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David Cook

1. It's hell. I once heard of a man here who was sleeping under a bridge -- Veterans Bridge, I believe -- during winter. He drank vodka until he passed out, only to wake up when the rats began to gnaw on his face.

Would it surprise you if he drank again the next night? Could you blame him?

2. The Atlanta Braves are getting a new stadium; early estimates put the cost at $672 million. We watched the Braves lose to the Reds this summer, and probably spent $150 that afternoon.

We didn't give $5 to the people begging for money on the street corners.

3. Evan Gattis, Atlanta's beloved slugger, was once homeless. Kind of, sort of. Having walked away from an early baseball career to go on a spiritual quest, Gattis once found himself broke and alone in New York City. With an ATM balance of minus $17, he tried to sell his clothes, according to the Atlanta Journal Constitution, before someone gave him $10 for burgers.

Makes me wonder: would we have passed him by, too?

4. So far this year, the Chattanooga City Council spent weeks discussing legalizing backyard chickens, but hardly any time discussing our city's homeless crisis.

5. Last night and tonight, as temperatures drop below freezing, the Chattanooga Community Kitchen plans to open its doors as a temporary emergency shelter.

"We can hold up to 200," said Executive Director Charlie Hughes.

No final decision's been made on whether the Chattanooga Community Kitchen will open its doors all winter long, as it's done the past few years, Hughes said. Last year, the city funded the shelter.

The Kitchen has some good news: It's planning on renovating the former Health Care Center next door, turning it into a 13-room shelter for homeless families that should open next year, Hughes said.

6. Once, I spent the night at the Kitchen's winter shelter. We slept on mats we rolled out onto the floor; all night, folks coughed and sneezed. The men were in one room, women in another.

At the time, it seemed like a good idea: I dressed in old clothes, kept my mouth shut, thinking that doing so would help me understand homelessness more. In hindsight, it was a silly, patronizing thing to do. It was pretend poverty, like trying to understand a country by only looking at a map.

The next morning, one woman rolled up her mat, yawned a content and grateful yawn, and said something I'd never forget: I slept wonderfully. Just like a vacation.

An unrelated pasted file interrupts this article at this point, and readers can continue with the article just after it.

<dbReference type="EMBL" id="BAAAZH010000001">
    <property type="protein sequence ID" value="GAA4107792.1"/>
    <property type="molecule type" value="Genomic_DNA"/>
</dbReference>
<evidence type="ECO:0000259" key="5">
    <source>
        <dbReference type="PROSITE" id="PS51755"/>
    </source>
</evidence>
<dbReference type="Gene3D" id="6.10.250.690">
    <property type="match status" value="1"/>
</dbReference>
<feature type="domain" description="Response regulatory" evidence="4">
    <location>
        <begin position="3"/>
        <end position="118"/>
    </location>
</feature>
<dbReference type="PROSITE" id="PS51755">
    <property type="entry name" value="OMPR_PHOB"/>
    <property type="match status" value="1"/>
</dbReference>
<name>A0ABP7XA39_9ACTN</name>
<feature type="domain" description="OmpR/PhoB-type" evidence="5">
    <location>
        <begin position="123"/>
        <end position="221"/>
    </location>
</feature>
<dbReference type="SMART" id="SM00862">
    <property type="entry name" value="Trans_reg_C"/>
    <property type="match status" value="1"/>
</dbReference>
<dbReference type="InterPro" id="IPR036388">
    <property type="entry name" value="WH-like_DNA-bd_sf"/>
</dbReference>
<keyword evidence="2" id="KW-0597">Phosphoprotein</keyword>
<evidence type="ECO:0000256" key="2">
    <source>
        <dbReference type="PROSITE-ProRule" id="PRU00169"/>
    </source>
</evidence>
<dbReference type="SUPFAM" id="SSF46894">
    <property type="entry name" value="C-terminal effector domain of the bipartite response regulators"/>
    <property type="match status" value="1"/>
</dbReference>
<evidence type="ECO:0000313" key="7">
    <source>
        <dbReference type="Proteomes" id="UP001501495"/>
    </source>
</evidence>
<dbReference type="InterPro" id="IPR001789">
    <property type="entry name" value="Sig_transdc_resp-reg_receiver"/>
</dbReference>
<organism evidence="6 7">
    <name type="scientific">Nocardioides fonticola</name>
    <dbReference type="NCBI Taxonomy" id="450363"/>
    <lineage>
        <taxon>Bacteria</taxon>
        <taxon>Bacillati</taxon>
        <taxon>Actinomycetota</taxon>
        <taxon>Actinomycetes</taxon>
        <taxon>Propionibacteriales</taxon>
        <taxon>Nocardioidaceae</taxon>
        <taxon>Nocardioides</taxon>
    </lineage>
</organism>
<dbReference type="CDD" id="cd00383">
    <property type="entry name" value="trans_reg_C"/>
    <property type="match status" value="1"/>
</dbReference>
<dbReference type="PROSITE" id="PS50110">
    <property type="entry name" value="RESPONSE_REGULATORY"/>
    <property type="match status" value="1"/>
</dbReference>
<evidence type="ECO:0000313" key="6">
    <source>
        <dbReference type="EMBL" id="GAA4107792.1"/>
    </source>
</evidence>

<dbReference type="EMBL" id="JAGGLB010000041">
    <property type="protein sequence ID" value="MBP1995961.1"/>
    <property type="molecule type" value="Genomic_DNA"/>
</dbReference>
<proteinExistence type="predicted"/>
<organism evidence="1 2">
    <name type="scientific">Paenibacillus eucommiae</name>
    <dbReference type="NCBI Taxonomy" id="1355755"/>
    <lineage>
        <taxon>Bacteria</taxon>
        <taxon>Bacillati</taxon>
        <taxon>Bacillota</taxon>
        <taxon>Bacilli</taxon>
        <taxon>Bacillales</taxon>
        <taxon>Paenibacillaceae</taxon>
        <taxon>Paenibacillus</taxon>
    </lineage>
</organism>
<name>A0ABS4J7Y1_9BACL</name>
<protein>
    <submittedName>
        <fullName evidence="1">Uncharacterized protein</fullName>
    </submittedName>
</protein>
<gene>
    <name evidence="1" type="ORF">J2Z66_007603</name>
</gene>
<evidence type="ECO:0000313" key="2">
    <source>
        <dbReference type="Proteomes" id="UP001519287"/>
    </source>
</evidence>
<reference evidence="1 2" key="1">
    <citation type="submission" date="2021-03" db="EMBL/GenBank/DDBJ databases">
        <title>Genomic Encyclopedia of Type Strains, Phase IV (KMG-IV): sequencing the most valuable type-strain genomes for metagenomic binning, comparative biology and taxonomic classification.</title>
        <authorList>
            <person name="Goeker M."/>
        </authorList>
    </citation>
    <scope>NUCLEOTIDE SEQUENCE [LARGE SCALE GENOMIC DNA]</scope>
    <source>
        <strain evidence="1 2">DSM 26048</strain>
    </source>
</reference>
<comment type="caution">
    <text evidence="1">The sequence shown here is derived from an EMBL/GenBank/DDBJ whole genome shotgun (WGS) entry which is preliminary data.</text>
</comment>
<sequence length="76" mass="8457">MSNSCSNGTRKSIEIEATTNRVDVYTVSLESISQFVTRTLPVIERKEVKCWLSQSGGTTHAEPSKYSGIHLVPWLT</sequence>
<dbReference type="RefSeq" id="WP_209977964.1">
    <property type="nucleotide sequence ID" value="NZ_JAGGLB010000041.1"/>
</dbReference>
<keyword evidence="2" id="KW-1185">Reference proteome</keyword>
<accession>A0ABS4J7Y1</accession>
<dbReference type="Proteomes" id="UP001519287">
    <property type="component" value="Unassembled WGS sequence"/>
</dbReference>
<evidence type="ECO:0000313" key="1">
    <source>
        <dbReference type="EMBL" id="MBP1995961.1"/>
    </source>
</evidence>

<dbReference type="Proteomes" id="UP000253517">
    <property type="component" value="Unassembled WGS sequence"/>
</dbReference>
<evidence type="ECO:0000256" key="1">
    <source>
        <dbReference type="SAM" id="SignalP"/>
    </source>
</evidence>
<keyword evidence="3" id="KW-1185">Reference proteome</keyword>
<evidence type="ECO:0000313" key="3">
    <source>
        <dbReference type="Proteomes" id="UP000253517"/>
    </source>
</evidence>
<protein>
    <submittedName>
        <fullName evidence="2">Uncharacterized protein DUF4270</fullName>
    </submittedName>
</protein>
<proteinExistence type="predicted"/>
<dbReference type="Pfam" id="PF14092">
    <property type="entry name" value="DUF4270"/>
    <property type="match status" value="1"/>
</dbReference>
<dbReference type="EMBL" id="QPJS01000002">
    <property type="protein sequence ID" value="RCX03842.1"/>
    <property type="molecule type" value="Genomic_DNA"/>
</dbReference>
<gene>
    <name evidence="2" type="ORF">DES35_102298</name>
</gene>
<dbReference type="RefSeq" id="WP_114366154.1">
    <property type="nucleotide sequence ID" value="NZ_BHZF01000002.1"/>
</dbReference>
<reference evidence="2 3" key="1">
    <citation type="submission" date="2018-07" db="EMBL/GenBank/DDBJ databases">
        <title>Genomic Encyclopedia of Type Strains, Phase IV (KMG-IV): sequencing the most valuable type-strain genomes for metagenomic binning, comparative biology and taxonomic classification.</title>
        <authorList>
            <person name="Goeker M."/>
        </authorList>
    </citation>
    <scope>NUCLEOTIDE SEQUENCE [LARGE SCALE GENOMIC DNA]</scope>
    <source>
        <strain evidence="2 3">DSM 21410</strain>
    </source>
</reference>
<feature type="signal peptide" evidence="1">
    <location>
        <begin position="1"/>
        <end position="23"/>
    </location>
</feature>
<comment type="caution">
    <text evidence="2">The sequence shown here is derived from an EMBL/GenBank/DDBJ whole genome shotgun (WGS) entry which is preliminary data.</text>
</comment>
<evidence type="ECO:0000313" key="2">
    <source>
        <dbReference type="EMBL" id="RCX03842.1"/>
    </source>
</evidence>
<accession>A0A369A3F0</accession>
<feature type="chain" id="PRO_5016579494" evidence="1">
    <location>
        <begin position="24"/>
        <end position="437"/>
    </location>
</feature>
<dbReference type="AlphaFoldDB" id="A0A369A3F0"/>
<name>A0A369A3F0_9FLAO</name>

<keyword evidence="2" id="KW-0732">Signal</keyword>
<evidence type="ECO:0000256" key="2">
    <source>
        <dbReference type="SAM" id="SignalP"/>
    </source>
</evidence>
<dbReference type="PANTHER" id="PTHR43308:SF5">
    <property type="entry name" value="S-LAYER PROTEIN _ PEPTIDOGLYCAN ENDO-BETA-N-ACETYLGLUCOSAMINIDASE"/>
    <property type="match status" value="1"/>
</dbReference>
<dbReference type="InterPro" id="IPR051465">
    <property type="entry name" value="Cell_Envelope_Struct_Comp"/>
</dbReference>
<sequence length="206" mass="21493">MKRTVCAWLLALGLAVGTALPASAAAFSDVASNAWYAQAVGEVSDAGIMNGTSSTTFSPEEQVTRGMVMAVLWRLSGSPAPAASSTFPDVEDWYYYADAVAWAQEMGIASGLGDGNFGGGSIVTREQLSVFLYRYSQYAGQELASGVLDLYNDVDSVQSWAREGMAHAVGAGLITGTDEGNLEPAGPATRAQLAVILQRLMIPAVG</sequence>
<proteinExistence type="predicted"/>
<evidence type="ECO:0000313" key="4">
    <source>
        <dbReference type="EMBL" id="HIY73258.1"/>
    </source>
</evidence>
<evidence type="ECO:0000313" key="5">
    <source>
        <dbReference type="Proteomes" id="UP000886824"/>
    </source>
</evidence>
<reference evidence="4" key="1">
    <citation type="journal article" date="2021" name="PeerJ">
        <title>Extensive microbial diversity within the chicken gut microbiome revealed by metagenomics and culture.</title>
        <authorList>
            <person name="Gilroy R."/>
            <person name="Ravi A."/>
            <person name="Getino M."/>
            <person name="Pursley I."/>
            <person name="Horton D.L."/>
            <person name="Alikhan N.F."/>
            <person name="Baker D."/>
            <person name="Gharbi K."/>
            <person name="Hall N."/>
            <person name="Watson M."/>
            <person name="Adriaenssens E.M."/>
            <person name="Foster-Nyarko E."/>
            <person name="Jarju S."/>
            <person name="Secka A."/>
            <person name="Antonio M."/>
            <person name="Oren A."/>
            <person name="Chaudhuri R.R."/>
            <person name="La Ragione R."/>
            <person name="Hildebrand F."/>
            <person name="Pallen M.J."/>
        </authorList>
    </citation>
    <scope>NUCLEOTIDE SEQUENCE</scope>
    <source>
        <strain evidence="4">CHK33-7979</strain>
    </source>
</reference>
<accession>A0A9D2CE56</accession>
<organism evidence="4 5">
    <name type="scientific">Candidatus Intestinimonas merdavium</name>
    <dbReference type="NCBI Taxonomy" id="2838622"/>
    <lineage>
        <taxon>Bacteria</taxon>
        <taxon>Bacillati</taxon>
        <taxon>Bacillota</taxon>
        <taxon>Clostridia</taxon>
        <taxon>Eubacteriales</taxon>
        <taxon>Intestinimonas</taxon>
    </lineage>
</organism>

A vacation? That?

7. Female veterans are the fastest growing homeless population in America.

8. Across the street from the Kitchen, Family Promise of Greater Chattanooga is celebrating its 15th year in Chattanooga. Since 1998, Family Promise has served more than 2,000 homeless people, including more than 1,200 children and 600 families.

Family Promise partners with area congregations to house homeless families for a week or so inside the church (they sleep on cots and beds in rooms that aren't used during the week). Volunteers cook dinner, help with homework, spend the night, comfort, console and befriend. During the day, families receive help they need to get their lives back in order.

"Eighty percent of these families transitioned to permanent housing," executive director Mary Ellen Galloway said.

Is there a better success rate in the city?

Not long ago, Family Promise (it used to be called Interfaith Hospitality Network) moved into its new Day Center on East 11th Street. It's beautiful, like this oasis in the middle of rough-and-tumble streets.

"Transportation, counseling, case management, life skills classes, laundry and bathing facilities, a nap room, library, indoor and outdoor play areas, play therapy, computers and GED tutoring," said Galloway.

9. The heartbeat of Family Promise rests with the congregations that volunteer to help. Now, 51 congregations have partnered with Family Promise.

10. There are hundreds, if not thousands, of other congregations in the area that could as well.

11. This Saturday at First Tennessee Pavilion, Family Promise is hosting its annual Box City Camp Out to Stamp Out Homelessness fundraiser. Families, youth groups and volunteers will set up tents and cardboard boxes, recreating an urban campground (if only such a thing could happen in real life). They'll eat at a makeshift soup kitchen, and enjoy games, music, crafts, a scavenger hunt and hot chocolate.

Visit or call 423-756-3891 for more information.

12. Jesus once said: blessed are the poor.

I'm still not sure what he meant.

Contact David Cook at or 423-757-6329. Follow him on Facebook and Twitter at DavidCookTFP.